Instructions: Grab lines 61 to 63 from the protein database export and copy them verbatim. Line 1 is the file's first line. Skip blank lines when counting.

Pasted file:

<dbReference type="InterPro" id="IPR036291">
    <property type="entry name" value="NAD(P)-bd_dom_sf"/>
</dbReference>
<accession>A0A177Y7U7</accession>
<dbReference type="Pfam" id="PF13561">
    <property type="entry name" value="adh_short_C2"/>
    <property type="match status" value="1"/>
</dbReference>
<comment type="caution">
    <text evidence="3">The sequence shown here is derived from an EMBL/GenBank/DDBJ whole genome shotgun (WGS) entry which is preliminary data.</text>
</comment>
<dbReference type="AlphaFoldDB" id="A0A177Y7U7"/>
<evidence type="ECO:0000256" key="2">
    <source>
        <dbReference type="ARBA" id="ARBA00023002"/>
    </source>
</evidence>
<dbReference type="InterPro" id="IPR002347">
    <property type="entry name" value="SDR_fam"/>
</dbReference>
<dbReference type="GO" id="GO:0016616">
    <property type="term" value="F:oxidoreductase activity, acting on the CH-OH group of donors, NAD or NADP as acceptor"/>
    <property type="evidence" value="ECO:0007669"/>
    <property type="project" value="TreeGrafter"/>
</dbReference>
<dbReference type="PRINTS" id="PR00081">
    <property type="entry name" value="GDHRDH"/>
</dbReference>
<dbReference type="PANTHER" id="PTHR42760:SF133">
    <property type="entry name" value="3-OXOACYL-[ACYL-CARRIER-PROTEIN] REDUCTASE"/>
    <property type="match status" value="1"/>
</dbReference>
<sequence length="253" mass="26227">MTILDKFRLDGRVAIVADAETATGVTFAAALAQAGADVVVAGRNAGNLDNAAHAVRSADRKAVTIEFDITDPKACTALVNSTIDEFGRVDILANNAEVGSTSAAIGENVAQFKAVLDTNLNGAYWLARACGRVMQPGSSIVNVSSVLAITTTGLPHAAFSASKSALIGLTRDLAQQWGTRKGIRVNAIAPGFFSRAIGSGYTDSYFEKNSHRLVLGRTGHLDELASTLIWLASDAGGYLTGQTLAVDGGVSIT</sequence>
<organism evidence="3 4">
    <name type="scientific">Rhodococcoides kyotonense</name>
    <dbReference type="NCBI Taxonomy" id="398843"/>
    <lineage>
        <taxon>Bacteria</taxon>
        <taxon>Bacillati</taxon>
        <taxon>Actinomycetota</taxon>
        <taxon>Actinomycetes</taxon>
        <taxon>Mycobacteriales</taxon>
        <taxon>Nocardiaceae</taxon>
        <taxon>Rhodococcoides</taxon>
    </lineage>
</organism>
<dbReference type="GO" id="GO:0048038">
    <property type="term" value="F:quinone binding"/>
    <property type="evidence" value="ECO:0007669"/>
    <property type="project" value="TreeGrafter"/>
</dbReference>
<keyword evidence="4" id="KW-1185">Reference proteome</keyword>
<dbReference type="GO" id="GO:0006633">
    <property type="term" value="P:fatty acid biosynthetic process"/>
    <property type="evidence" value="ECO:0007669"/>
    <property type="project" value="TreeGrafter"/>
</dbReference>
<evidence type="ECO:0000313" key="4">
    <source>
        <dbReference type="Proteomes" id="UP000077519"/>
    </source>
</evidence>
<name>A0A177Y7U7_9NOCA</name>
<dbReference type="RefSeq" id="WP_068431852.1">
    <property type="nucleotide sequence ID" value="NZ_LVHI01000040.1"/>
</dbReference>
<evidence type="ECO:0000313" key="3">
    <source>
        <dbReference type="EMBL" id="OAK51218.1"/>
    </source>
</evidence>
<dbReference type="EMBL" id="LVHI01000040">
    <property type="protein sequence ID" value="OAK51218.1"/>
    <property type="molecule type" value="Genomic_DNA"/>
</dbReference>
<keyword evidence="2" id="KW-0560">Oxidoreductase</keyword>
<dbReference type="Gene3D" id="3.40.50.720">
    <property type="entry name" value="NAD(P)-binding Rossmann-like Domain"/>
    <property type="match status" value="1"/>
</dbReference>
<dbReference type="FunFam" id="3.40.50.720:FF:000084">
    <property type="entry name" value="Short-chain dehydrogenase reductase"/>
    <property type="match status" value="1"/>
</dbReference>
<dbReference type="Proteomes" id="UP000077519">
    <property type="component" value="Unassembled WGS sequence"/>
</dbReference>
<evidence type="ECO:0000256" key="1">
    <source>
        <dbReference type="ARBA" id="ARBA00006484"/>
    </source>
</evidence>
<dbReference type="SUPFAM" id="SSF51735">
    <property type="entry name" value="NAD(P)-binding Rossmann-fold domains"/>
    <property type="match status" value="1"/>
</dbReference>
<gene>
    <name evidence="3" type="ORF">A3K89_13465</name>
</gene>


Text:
    </source>
</evidence>
<name>A0A177Y7U7_9NOCA</name>